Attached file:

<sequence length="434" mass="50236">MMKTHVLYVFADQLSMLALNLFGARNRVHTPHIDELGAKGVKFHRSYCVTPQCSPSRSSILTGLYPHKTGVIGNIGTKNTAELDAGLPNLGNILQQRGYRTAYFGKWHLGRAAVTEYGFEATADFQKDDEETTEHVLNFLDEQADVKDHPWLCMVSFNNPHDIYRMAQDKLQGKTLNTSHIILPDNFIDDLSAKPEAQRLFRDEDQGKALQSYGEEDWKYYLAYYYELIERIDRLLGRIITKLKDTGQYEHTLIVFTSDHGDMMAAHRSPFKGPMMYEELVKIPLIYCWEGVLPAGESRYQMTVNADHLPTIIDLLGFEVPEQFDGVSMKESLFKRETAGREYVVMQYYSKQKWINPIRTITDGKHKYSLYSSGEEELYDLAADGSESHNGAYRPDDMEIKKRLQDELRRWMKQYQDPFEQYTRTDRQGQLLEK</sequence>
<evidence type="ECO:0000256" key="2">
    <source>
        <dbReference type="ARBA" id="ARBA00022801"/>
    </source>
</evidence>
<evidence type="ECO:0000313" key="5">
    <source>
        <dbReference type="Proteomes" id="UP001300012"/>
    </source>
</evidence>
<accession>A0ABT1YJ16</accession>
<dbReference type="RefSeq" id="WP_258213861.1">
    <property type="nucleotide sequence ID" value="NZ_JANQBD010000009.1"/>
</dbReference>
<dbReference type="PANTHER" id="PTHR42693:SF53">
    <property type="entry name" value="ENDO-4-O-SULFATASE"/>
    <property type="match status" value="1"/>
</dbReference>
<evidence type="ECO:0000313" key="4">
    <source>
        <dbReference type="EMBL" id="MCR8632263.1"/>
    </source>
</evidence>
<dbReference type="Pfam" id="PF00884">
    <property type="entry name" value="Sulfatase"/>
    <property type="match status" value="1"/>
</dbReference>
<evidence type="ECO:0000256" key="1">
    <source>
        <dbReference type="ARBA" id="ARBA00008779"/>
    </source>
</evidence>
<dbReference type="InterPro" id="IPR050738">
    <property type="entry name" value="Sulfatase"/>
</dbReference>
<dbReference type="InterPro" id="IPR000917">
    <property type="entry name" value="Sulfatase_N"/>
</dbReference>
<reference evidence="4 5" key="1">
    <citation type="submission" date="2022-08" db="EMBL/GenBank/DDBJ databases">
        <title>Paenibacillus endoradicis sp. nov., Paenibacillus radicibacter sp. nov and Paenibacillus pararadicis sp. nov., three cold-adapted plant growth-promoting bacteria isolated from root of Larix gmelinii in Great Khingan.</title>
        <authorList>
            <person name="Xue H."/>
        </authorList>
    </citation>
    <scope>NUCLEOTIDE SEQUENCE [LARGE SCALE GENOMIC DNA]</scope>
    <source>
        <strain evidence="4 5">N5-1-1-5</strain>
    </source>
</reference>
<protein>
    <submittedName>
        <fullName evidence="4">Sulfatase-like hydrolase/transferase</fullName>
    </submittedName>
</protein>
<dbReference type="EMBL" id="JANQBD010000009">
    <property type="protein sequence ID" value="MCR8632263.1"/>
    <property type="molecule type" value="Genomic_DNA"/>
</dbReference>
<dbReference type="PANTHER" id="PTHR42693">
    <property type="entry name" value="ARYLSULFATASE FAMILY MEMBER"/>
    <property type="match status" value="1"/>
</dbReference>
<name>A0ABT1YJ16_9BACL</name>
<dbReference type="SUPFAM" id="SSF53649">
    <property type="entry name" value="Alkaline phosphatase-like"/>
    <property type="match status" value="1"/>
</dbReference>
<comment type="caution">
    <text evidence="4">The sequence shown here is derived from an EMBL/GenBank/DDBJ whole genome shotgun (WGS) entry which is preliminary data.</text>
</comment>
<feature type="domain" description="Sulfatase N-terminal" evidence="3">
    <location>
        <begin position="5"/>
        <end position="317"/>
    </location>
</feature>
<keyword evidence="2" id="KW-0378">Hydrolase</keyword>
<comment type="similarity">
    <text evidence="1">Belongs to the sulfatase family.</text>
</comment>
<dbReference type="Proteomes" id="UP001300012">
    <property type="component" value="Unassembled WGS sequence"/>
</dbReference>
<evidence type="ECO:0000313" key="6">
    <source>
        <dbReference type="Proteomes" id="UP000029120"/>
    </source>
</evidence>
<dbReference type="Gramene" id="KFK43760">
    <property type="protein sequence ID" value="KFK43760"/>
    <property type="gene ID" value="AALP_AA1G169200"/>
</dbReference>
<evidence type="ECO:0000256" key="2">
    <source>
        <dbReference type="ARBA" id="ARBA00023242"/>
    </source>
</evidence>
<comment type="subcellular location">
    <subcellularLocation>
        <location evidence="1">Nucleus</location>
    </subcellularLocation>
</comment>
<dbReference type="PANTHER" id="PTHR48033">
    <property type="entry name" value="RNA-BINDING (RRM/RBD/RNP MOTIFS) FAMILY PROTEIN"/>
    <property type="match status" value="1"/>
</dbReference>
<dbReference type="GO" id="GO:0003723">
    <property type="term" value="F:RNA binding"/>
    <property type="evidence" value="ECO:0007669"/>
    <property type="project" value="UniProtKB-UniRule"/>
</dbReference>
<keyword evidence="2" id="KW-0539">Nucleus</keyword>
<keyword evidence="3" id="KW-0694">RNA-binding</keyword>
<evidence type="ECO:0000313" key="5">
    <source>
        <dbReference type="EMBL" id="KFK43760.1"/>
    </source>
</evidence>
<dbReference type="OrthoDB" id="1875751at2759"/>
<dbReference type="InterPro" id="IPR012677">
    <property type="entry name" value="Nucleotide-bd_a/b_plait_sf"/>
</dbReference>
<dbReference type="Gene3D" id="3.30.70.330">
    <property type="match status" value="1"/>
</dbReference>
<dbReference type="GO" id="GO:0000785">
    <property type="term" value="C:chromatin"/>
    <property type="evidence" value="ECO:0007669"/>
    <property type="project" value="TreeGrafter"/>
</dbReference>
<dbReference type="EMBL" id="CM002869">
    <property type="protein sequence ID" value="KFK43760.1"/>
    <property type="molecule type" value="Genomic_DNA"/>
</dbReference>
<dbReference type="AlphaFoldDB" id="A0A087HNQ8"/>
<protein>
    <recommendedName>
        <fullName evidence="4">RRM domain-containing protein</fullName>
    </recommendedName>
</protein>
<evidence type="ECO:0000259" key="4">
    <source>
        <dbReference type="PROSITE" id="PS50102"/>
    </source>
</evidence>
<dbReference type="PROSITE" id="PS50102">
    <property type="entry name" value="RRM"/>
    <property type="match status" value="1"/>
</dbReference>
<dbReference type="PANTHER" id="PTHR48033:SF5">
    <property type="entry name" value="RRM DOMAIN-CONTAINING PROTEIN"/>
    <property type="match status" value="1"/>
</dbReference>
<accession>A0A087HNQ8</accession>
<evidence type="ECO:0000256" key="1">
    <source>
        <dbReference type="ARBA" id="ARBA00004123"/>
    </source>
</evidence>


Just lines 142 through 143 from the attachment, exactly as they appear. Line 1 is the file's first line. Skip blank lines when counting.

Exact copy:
</protein>
<evidence type="ECO:0000259" key="4">